Search

The Plough and the Stars, National Theatre, review: “devastating, scathing and strikingly textured”

PUBLISHED: 12:00 08 August 2016 | UPDATED: 12:44 08 August 2016

THE PLOUGH AND THE STARS by O’Casey,                  , Writer - Sean O’Casey, Director - Jeremy Herrin, Designer - Vicki Mortimer, Lighting - James Farncombe, The National Theatre, London, 2016, Credit: Johan Persson

THE PLOUGH AND THE STARS by O’Casey, , Writer - Sean O’Casey, Director - Jeremy Herrin, Designer - Vicki Mortimer, Lighting - James Farncombe, The National Theatre, London, 2016, Credit: Johan Persson

JOHAN PERSSON

Seam O’Casey’s play about life in Irish revolution remains relevent with National Theatre’s interpretation of The Plough and Stars

When the curtains are pulled back to reveal the wrecked walls of designer Vicki Mortimer’s meticulously rendered tenement – a set that also suggests the hinterland and casualties of WW1 – O’ Casey’s foreboding is made crystal-clear: the destiny of this group of impoverished lives will be devastating.

Co-directors Howard Davies and Jeremy Herrin keep the focus on the purity of O’ Casey’s dialogue.

The play opens in November 1915 and plain-speaking Nora (Judith Roddy) is blind-sided when husband Jack (Fionn Walton) discovers his ‘little, red-lipped

girl’ has hidden a letter sent from the Citizen Army, promoting him to Captain.

While the play is predictably scathing about the British military, it is also highly critical of the rebels. Communist Covey (Tom Vaughan-Lawlor), with his tedious devotion to Marxist theses, also gets a grilling.

In one finely staged scene, rebel leader Pearse’s demagogic rally cry is heard through a pub wall as warring matriarchs Bessie (Justine Mitchell) and Mrs Gogan (Josie Walker) cat fight over female respectability. It’s these layers that ensure the play’s durability.

Female roles are strikingly textured: frustrated intelligence in this heavily gendered community is a ticking time bomb.

At times, when the play hits high notes of melodrama, the writing dates but the underlying humanity redresses any imbalance.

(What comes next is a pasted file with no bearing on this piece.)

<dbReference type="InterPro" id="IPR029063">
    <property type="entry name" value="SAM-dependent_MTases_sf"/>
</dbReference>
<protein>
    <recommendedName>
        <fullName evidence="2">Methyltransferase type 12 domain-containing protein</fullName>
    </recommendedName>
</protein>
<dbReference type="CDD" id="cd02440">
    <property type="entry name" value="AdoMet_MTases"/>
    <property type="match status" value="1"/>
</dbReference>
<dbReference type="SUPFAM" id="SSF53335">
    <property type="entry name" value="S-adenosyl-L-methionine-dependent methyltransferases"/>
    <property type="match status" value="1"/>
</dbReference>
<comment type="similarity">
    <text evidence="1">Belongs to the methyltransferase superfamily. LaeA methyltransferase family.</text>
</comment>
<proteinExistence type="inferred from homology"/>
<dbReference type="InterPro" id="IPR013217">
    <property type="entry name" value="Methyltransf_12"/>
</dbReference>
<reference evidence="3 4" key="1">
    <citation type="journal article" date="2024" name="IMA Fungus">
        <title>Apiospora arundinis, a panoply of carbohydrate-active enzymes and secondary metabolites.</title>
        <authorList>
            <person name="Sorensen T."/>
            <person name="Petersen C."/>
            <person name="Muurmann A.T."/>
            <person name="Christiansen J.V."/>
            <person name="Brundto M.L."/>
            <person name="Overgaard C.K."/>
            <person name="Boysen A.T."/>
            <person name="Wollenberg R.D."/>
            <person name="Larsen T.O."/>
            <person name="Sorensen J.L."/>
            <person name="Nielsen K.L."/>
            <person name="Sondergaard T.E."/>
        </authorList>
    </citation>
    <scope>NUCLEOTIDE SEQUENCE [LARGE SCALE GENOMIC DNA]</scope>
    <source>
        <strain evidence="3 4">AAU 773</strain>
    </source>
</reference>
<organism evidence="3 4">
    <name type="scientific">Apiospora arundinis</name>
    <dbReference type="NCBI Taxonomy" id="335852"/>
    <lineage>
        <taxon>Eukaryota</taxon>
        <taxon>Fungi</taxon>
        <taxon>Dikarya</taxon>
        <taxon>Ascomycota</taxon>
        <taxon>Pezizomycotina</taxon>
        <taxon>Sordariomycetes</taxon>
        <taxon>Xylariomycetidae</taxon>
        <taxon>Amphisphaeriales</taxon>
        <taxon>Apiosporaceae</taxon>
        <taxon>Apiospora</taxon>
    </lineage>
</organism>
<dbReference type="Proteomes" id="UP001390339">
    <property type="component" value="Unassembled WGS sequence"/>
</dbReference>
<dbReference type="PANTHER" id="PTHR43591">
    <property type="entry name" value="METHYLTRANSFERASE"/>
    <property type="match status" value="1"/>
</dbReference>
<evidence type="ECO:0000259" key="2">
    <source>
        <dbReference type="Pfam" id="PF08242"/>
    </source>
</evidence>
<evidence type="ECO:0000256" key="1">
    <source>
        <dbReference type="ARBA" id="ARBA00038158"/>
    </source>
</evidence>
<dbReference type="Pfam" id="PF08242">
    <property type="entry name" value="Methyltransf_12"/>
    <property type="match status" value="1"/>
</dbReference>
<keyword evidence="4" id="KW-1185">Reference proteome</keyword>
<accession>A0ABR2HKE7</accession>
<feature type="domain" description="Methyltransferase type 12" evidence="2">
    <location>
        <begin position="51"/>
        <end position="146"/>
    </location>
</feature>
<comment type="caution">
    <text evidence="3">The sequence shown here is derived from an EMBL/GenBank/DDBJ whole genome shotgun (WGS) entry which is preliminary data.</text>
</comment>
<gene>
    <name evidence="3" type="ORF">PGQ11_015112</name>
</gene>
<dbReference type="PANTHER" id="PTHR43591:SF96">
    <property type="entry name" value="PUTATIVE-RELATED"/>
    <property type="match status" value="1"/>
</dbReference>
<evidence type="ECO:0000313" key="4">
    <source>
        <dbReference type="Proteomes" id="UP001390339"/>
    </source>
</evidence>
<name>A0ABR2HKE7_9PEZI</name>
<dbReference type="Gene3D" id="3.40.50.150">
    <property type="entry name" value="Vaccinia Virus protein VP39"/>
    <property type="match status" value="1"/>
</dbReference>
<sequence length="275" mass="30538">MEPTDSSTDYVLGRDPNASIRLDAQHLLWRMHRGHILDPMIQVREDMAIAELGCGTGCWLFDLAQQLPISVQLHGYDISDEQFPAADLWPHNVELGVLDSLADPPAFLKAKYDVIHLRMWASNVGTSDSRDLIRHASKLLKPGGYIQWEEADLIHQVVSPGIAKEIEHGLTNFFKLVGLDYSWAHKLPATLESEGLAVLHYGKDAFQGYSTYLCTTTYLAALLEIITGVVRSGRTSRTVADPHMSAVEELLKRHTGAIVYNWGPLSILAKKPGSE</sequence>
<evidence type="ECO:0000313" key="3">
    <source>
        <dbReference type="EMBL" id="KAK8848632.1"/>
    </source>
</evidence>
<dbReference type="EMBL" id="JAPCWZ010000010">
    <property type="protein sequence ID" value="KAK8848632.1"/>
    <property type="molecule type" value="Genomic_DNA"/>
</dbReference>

Whether huddled together playing cards and joking, or shielding grief-stricken Nora from the sight of a hearse carrying a teenager after Nora’s baby was stillborn, O’ Casey’s message is as relevant now as ever: politics shot through with the language of evangelical redemption is dangerous. Political rhetoric saves no one but compassion may.

Rating: 4/5

0 comments

Welcome , please leave your message below.

Optional - JPG files only
Optional - MP3 files only
Optional - 3GP, AVI, MOV, MPG or WMV files
Comments

Please log in to leave a comment and share your views with other Hackney Gazette visitors.

We enable people to post comments with the aim of encouraging open debate.

Only people who register and sign up to our terms and conditions can post comments. These terms and conditions explain our house rules and legal guidelines.

Comments are not edited by Hackney Gazette staff prior to publication but may be automatically filtered.

If you have a complaint about a comment please contact us by clicking on the Report This Comment button next to the comment.

Not a member yet?

Register to create your own unique Hackney Gazette account for free.

Signing up is free, quick and easy and offers you the chance to add comments, personalise the site with local information picked just for you, and more.

Sign up now

Latest Hackney Stories

Arsenal performed a classic European smash and grab with a late goal from Olivier Giroud to beat Red Star Belgrade 1-0 in the frenzied Rajko Mitic Stadium.

Yesterday, 17:23

Hackney has the highest number of bike thefts in London for the second year running – and the figure is going up.

Yesterday, 17:00

Chairman Doug Harper pleased to see their efforts recognised while Leyton Orient Trust also receive nomination for “Man v Fat” initiative

Yesterday, 17:00

Tottenham Hotspur are now unbeaten in five games at the national stadium and have won matches their in three different competitions

Yesterday, 15:06

Colleagues and friends of a Stoke Newington artist have rallied to help her widower and son – by donating work for a charity auction.

Yesterday, 15:00

On-loan Dagenham & Redbridge defender Kevin Lokko wants his side to put together a full 90 minutes of hard-work as they face Wrexham this weekend.

Yesterday, 13:00

Left-back has looked better this month since Steve Davis changed formation to a 3-5-2/5-3-2

Yesterday, 12:00

Lee Valley Lions have announced the signing of defenceman Matthew Hamilton for the remainder of the 2017/18 season.



Newsletter Sign Up

Sign up to receive our regular email newsletter

Most read entertainment

Show Job Lists